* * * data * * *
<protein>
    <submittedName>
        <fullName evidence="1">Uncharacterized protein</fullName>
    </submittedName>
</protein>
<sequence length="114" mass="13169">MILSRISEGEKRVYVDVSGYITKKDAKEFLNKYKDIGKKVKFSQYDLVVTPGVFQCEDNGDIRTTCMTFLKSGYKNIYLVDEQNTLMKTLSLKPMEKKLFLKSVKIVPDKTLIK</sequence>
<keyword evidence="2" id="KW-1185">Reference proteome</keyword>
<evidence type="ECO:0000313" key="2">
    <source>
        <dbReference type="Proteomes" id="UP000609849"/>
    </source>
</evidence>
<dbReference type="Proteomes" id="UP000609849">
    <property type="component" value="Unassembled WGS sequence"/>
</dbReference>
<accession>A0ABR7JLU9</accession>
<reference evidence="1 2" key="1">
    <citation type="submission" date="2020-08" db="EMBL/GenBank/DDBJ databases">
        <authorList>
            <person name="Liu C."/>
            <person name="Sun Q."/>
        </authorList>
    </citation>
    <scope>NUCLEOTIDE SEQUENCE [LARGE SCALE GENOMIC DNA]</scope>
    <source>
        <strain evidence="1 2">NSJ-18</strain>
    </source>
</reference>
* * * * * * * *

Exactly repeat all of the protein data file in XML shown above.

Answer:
<protein>
    <submittedName>
        <fullName evidence="1">Uncharacterized protein</fullName>
    </submittedName>
</protein>
<sequence length="114" mass="13169">MILSRISEGEKRVYVDVSGYITKKDAKEFLNKYKDIGKKVKFSQYDLVVTPGVFQCEDNGDIRTTCMTFLKSGYKNIYLVDEQNTLMKTLSLKPMEKKLFLKSVKIVPDKTLIK</sequence>
<keyword evidence="2" id="KW-1185">Reference proteome</keyword>
<evidence type="ECO:0000313" key="2">
    <source>
        <dbReference type="Proteomes" id="UP000609849"/>
    </source>
</evidence>
<dbReference type="Proteomes" id="UP000609849">
    <property type="component" value="Unassembled WGS sequence"/>
</dbReference>
<accession>A0ABR7JLU9</accession>
<reference evidence="1 2" key="1">
    <citation type="submission" date="2020-08" db="EMBL/GenBank/DDBJ databases">
        <authorList>
            <person name="Liu C."/>
            <person name="Sun Q."/>
        </authorList>
    </citation>
    <scope>NUCLEOTIDE SEQUENCE [LARGE SCALE GENOMIC DNA]</scope>
    <source>
        <strain evidence="1 2">NSJ-18</strain>
    </source>
</reference>